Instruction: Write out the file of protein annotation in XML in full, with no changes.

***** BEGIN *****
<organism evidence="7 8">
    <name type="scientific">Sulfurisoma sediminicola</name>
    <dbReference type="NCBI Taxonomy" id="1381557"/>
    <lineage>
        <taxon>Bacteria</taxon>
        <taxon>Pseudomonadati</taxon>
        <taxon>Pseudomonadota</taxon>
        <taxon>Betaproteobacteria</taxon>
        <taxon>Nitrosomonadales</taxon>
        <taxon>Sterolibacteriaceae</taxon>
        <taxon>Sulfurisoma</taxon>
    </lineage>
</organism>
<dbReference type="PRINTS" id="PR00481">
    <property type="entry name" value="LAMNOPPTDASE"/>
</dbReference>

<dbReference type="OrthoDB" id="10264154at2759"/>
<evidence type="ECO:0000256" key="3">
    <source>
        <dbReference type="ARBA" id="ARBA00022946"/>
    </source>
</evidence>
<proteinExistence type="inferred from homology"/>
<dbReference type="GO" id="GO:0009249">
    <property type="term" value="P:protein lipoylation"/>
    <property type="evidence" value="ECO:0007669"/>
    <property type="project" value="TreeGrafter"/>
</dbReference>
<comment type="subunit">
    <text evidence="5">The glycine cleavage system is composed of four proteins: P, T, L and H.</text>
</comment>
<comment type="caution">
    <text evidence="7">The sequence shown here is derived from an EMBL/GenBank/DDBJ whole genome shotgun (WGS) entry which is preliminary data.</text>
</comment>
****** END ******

<organism evidence="7 8">
    <name type="scientific">Sulfurisoma sediminicola</name>
    <dbReference type="NCBI Taxonomy" id="1381557"/>
    <lineage>
        <taxon>Bacteria</taxon>
        <taxon>Pseudomonadati</taxon>
        <taxon>Pseudomonadota</taxon>
        <taxon>Betaproteobacteria</taxon>
        <taxon>Nitrosomonadales</taxon>
        <taxon>Sterolibacteriaceae</taxon>
        <taxon>Sulfurisoma</taxon>
    </lineage>
</organism>
<dbReference type="PRINTS" id="PR00481">
    <property type="entry name" value="LAMNOPPTDASE"/>
</dbReference>

<dbReference type="OrthoDB" id="10264154at2759"/>
<evidence type="ECO:0000256" key="3">
    <source>
        <dbReference type="ARBA" id="ARBA00022946"/>
    </source>
</evidence>
<proteinExistence type="inferred from homology"/>
<dbReference type="GO" id="GO:0009249">
    <property type="term" value="P:protein lipoylation"/>
    <property type="evidence" value="ECO:0007669"/>
    <property type="project" value="TreeGrafter"/>
</dbReference>
<comment type="subunit">
    <text evidence="5">The glycine cleavage system is composed of four proteins: P, T, L and H.</text>
</comment>
<comment type="caution">
    <text evidence="7">The sequence shown here is derived from an EMBL/GenBank/DDBJ whole genome shotgun (WGS) entry which is preliminary data.</text>
</comment>